January 09, 2013LANCASTER — As soon as both the prosecution and defense rested their cases on Monday afternoon, Dec. 31, 2012, District Court Judge Paul Desjardins ruled from the bench that the state had not met its burden of proof in establishing guilt and that Dalton Town Clerk Sandy York was not guilty of stealing $100 in town funds on Thursday, Aug. 9.
York, who has served as the elected town clerk for 31 years, shed tears of relief that she was found not guilty of the misdemeanor charge, and family and friends broke out into applause. The judge's declaration also lifted the prohibition that was imposed on York after her arrest that kept her from entering the town offices or being in their near proximity.
Since then, however, York has resigned her post (see Letter to the Editor)
Although a film taken by digital video recorder (DVR) surveillance camera did appear to show York putting cash into her black purse, Dalton Police Chief Mario Audit admitted under questioning by defense lawyer Len Harden of Lancaster that he had neither interviewed York before seeking an arrest warrant nor checked with Dalton deputy town clerk-tax collector Jesse Wentworth to see if any money was actually missing from the town's petty cash drawer on the next town office's next business day, Monday, Aug. 13. Establishing that money is missing is an important element in determining if the crime of theft, including an intent to steal, has been committed, Harden noted. Wentworth testified that the petty cash drawer was "perfect," filled with $200 worth of one-, five-, and 10-dollar bills.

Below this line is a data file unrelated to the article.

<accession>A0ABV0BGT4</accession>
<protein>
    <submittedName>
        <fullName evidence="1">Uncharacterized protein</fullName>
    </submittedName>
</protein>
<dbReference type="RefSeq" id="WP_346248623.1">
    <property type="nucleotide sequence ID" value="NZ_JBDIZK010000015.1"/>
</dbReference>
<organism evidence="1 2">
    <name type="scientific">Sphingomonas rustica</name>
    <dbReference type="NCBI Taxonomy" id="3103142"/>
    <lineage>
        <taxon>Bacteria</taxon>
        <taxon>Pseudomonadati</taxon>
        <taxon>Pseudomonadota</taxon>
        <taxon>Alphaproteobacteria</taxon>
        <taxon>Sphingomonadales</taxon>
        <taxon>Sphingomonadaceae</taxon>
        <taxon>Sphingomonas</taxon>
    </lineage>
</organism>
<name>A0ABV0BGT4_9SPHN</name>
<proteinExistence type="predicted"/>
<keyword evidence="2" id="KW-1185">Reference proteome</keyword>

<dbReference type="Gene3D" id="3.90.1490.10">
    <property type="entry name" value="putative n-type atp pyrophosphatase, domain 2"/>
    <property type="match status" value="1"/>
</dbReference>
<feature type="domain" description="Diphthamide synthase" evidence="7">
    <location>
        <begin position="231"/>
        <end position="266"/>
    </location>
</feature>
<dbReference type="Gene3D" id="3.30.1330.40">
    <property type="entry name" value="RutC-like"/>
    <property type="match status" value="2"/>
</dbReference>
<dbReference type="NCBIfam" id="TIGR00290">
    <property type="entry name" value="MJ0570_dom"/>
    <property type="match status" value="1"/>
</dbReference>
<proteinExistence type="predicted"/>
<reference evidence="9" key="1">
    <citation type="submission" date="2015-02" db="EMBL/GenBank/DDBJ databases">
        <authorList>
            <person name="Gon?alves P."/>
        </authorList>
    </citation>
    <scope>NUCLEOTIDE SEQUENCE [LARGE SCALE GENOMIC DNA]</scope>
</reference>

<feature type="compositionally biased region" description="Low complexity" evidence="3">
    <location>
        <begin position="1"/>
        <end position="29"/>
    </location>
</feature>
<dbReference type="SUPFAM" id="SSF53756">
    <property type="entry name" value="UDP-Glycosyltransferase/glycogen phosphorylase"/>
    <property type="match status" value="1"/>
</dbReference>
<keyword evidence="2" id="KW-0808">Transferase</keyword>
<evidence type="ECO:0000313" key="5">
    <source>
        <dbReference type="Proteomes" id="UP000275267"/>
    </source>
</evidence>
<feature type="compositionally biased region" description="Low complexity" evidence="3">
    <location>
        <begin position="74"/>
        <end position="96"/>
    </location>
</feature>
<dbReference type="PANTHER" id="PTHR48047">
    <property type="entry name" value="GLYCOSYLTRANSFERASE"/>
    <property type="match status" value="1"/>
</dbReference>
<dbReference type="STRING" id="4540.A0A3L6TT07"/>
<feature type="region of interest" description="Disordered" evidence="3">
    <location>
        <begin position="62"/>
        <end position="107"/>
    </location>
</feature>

"Why didn't you just ask her what was going on?" Harden asked Audit. "York's been town clerk for 31 years, and you never had the common decency to ask her 'what's going on?'"
Furthermore, Audit said he had not realized the importance of securing the surveillance tapes after York cashed out on Aug. 9 until Wentworth in her capacity as deputy town clerk took the office cash register out of the vault on Aug. 13. The chief testified that by the time he understood that York could have taken large bills to change for smaller ones before she went on vacation and then brought this cash back to the town vault so Wentworth could easily make change to townspeople paying fees, these recordings had automatically been overridden.
Audit, who testified that he had only attended the state's Police Academy for part-time law enforcement officers, also admitted a lack of familiarity with the specifics of municipal accounting procedures and what monies a town clerk would routinely handle — dog licenses, marriage licenses, and birth certificates — and to what accounts they would be deposited. Some motor vehicle registration fees are sent to the state, for example. He completed a semester-long accounting course during his junior year in high school year in 1981 and also works part-time collecting monies for a utility company, heightening his awareness of maintaining good security.
Chris St. Cyr, a former sergeant in the Lancaster Police Department who joined the Dalton police force as a part-time lieutenant in October after Chief Audit had had York arrested for the alleged misdemeanor, prosecuted the case. St. Cyr is also a part-time deputy sheriff-crime analyst in the Essex County Sheriff's Department.